Management commands and locales

By default, the BaseCommand.execute() method deactivates translations because some commands shipped with Django perform several tasks (for example, user-facing content rendering and database population) that require a project-neutral string language.

Changed in Django 1.8:

In previous versions, Django forced the “en-us” locale instead of deactivating translations.

If, for some reason, your custom management command needs to use a fixed locale, you should manually activate and deactivate it in your handle() method using the functions provided by the I18N support code:

from django.core.management.base import BaseCommand, CommandError
from django.utils import translation

class Command(BaseCommand):
    can_import_settings = True

    def handle(self, *args, **options):

        # Activate a fixed locale, e.g. Russian

        # Or you can activate the LANGUAGE_CODE # chosen in the settings:
        from django.conf import settings

        # Your command logic here


Another need might be that your command simply should use the locale set in settings and Django should be kept from deactivating it. You can achieve it by using the BaseCommand.leave_locale_alone option.

When working on the scenarios described above though, take into account that system management commands typically have to be very careful about running in non-uniform locales, so you might need to:

  • Make sure the USE_I18N setting is always True when running the command (this is a good example of the potential problems stemming from a dynamic runtime environment that Django commands avoid offhand by deactivating translations).
  • Review the code of your command and the code it calls for behavioral differences when locales are changed and evaluate its impact on predictable behavior of your command.


Information on how to test custom management commands can be found in the testing docs.

Command objects

class BaseCommand

The base class from which all management commands ultimately derive.

Use this class if you want access to all of the mechanisms which parse the command-line arguments and work out what code to call in response; if you don’t need to change any of that behavior, consider using one of its subclasses.

Subclassing the BaseCommand class requires that you implement the handle() method.


All attributes can be set in your derived class and can be used in BaseCommand’s subclasses.


A string listing the arguments accepted by the command, suitable for use in help messages; e.g., a command which takes a list of application names might set this to ‘<app_label app_label ...>’.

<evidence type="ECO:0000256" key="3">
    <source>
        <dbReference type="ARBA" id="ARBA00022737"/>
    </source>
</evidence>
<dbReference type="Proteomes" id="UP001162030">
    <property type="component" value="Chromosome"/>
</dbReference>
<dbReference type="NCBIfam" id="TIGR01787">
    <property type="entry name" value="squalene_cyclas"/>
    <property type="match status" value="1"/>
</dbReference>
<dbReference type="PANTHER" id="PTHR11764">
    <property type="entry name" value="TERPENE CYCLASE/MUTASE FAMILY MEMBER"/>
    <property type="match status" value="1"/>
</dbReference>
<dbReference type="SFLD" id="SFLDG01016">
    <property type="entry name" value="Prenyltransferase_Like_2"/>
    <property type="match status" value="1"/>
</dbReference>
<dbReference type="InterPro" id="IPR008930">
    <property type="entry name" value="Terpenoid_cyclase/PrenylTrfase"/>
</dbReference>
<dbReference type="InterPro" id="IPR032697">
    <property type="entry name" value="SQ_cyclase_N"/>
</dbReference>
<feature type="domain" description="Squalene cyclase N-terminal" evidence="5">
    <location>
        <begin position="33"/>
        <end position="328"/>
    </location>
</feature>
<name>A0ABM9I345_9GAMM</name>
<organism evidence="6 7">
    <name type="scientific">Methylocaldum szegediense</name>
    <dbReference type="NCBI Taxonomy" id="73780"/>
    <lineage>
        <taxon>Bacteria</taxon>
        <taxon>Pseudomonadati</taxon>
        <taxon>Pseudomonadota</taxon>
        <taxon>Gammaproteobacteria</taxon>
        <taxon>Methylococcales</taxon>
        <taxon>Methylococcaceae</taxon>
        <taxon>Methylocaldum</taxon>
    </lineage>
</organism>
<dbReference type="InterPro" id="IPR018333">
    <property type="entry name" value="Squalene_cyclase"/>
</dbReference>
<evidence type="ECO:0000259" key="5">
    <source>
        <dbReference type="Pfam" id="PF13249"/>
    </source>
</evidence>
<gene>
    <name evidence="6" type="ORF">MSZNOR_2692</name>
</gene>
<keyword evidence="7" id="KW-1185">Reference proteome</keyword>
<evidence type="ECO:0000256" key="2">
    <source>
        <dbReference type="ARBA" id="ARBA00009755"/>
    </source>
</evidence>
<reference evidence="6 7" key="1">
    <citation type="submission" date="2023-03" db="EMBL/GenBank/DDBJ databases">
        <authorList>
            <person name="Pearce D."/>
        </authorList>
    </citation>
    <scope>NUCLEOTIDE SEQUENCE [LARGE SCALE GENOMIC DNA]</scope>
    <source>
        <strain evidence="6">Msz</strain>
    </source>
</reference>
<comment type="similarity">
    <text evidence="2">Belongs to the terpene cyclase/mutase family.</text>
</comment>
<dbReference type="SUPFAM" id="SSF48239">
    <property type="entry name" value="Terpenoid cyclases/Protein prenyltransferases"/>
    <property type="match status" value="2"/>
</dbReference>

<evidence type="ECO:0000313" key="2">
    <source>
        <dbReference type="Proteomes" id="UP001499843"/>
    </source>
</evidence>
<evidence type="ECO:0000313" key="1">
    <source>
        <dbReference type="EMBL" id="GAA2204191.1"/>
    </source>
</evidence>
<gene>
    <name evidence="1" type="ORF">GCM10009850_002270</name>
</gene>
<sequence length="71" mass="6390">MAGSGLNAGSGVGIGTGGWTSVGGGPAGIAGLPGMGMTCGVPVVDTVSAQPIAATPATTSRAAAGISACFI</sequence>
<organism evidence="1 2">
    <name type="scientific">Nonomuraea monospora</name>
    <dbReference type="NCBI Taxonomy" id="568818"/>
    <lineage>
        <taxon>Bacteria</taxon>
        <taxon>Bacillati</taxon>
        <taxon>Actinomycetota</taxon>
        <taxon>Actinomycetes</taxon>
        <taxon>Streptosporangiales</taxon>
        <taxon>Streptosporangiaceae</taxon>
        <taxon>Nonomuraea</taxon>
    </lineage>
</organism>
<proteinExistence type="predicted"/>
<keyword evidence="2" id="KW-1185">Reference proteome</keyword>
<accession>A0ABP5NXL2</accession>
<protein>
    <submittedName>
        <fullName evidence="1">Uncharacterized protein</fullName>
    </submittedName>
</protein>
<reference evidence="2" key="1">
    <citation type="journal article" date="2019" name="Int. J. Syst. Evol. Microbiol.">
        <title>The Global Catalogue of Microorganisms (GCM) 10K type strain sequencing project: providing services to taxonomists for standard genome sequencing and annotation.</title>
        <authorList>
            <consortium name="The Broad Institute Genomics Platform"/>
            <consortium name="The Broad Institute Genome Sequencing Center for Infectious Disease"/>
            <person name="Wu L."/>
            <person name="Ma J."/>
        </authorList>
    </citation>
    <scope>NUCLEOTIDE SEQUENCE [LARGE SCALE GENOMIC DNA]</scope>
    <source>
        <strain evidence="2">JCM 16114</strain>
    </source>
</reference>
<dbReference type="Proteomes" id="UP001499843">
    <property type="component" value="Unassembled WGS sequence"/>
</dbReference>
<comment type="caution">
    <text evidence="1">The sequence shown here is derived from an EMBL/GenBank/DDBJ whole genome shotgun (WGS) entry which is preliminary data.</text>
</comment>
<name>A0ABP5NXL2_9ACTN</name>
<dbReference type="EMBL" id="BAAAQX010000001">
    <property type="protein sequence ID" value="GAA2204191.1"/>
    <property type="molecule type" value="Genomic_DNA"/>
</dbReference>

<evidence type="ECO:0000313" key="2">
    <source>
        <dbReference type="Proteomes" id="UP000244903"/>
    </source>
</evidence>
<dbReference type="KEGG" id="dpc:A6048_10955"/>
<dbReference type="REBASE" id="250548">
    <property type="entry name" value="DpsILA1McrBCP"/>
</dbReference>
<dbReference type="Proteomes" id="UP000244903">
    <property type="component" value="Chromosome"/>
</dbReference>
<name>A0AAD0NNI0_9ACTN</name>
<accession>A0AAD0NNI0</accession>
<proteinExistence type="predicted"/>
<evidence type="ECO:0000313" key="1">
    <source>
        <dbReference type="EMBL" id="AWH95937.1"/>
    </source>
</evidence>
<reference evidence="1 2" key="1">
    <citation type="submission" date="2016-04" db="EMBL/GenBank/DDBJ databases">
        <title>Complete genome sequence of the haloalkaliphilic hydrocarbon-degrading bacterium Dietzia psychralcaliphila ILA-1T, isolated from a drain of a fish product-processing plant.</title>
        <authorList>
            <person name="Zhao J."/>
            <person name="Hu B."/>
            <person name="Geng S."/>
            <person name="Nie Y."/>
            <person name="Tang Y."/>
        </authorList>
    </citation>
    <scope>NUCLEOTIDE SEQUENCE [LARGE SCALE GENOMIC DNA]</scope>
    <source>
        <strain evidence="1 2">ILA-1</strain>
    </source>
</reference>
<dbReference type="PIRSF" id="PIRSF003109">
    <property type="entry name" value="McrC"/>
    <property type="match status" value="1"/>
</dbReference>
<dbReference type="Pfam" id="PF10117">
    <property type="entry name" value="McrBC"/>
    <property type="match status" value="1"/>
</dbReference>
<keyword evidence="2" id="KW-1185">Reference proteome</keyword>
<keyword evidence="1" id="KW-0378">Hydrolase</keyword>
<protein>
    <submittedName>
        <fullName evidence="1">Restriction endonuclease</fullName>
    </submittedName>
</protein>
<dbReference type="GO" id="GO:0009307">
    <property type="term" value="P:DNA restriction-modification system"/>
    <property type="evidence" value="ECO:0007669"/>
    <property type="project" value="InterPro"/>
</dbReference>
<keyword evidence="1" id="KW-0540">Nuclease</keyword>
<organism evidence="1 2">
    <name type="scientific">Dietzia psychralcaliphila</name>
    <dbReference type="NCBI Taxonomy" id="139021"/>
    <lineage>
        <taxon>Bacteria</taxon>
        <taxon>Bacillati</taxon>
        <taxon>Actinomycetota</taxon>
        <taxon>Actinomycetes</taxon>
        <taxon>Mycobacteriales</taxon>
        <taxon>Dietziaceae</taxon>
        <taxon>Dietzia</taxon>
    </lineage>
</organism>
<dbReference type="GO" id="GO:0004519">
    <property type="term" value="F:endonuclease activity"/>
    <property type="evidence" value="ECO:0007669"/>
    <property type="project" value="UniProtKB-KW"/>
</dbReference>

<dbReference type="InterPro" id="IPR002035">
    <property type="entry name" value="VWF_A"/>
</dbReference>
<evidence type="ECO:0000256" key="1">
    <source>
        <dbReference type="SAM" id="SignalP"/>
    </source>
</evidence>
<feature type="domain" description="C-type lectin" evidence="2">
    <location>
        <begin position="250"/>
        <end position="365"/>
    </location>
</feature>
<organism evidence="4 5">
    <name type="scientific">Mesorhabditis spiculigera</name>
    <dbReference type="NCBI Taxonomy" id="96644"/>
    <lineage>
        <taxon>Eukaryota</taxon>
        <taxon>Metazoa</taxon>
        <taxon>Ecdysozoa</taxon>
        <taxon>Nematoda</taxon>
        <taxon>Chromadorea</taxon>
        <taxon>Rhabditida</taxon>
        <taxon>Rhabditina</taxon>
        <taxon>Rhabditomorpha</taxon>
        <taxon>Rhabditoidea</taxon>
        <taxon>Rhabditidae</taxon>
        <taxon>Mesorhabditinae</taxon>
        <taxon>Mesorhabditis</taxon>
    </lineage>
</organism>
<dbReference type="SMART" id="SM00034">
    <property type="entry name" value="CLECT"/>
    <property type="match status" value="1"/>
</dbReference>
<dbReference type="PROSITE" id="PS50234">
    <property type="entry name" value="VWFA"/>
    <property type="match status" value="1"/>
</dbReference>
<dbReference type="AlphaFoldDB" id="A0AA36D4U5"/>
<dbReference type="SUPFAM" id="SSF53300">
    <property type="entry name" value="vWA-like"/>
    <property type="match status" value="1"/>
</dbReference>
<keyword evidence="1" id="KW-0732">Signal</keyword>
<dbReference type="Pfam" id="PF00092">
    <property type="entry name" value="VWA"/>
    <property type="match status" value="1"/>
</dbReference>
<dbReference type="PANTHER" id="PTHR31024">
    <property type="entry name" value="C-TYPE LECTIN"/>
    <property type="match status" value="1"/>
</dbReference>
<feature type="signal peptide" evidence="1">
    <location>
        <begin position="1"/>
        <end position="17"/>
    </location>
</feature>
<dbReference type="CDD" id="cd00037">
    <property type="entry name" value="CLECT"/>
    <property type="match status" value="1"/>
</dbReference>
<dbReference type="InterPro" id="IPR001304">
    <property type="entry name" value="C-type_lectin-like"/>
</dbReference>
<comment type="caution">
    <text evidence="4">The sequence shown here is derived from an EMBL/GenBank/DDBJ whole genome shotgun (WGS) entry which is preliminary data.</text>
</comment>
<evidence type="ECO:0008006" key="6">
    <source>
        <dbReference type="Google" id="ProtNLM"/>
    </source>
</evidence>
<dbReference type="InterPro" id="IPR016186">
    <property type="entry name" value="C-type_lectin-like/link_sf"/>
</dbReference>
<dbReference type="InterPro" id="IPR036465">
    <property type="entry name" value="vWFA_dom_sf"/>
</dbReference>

Deprecated since version 1.8: This should be done now in the add_arguments() method, by calling the parser.add_argument() method. See the closepoll example above.


A boolean indicating whether the command needs to be able to import Django settings; if True, execute() will verify that this is possible before proceeding. Default value is True.


A short description of the command, which will be printed in the help message when the user runs the command python manage.py help <command>.

New in Django 1.8.

If your command defines mandatory positional arguments, you can customize the message error returned in the case of missing arguments. The default is output by argparse (“too few arguments”).


This is the list of optparse options which will be fed into the command’s OptionParser for parsing arguments.

Deprecated since version 1.8: You should now override the add_arguments() method to add custom arguments accepted by your command. See the example above.


A boolean indicating whether the command outputs SQL statements; if True, the output will automatically be wrapped with BEGIN; and COMMIT;. Default value is False.


A boolean; if True, the entire Django project will be checked for potential problems prior to executing the command. Default value is True.


A boolean indicating whether the locale set in settings should be preserved during the execution of the command instead of being forcibly set to ‘en-us’.

Default value is False.